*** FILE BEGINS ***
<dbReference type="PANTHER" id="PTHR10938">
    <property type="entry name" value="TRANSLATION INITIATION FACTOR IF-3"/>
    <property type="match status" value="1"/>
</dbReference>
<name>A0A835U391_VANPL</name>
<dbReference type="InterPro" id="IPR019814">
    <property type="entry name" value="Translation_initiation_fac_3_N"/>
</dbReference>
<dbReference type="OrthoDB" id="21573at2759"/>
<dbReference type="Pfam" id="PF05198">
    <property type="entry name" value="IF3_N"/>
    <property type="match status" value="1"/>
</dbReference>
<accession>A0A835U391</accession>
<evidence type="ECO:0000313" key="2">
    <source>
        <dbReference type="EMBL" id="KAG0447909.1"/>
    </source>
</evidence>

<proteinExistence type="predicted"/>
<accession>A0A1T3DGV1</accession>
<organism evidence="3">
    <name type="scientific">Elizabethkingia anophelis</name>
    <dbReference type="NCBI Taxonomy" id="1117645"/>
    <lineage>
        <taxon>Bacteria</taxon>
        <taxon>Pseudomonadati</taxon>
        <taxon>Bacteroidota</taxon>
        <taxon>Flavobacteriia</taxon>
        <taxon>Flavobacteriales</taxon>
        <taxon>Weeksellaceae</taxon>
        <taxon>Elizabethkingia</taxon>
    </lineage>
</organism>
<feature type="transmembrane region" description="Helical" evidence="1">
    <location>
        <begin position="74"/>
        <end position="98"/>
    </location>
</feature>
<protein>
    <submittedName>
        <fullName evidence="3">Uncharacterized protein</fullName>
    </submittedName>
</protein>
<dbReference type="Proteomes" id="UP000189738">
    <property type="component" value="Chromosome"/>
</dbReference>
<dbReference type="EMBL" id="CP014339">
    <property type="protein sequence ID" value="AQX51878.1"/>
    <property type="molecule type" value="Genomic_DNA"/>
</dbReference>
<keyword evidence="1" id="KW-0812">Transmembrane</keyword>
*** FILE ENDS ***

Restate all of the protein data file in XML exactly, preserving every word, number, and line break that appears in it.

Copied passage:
<dbReference type="PANTHER" id="PTHR10938">
    <property type="entry name" value="TRANSLATION INITIATION FACTOR IF-3"/>
    <property type="match status" value="1"/>
</dbReference>
<name>A0A835U391_VANPL</name>
<dbReference type="InterPro" id="IPR019814">
    <property type="entry name" value="Translation_initiation_fac_3_N"/>
</dbReference>
<dbReference type="OrthoDB" id="21573at2759"/>
<dbReference type="Pfam" id="PF05198">
    <property type="entry name" value="IF3_N"/>
    <property type="match status" value="1"/>
</dbReference>
<accession>A0A835U391</accession>
<evidence type="ECO:0000313" key="2">
    <source>
        <dbReference type="EMBL" id="KAG0447909.1"/>
    </source>
</evidence>

<proteinExistence type="predicted"/>
<accession>A0A1T3DGV1</accession>
<organism evidence="3">
    <name type="scientific">Elizabethkingia anophelis</name>
    <dbReference type="NCBI Taxonomy" id="1117645"/>
    <lineage>
        <taxon>Bacteria</taxon>
        <taxon>Pseudomonadati</taxon>
        <taxon>Bacteroidota</taxon>
        <taxon>Flavobacteriia</taxon>
        <taxon>Flavobacteriales</taxon>
        <taxon>Weeksellaceae</taxon>
        <taxon>Elizabethkingia</taxon>
    </lineage>
</organism>
<feature type="transmembrane region" description="Helical" evidence="1">
    <location>
        <begin position="74"/>
        <end position="98"/>
    </location>
</feature>
<protein>
    <submittedName>
        <fullName evidence="3">Uncharacterized protein</fullName>
    </submittedName>
</protein>
<dbReference type="Proteomes" id="UP000189738">
    <property type="component" value="Chromosome"/>
</dbReference>
<dbReference type="EMBL" id="CP014339">
    <property type="protein sequence ID" value="AQX51878.1"/>
    <property type="molecule type" value="Genomic_DNA"/>
</dbReference>
<keyword evidence="1" id="KW-0812">Transmembrane</keyword>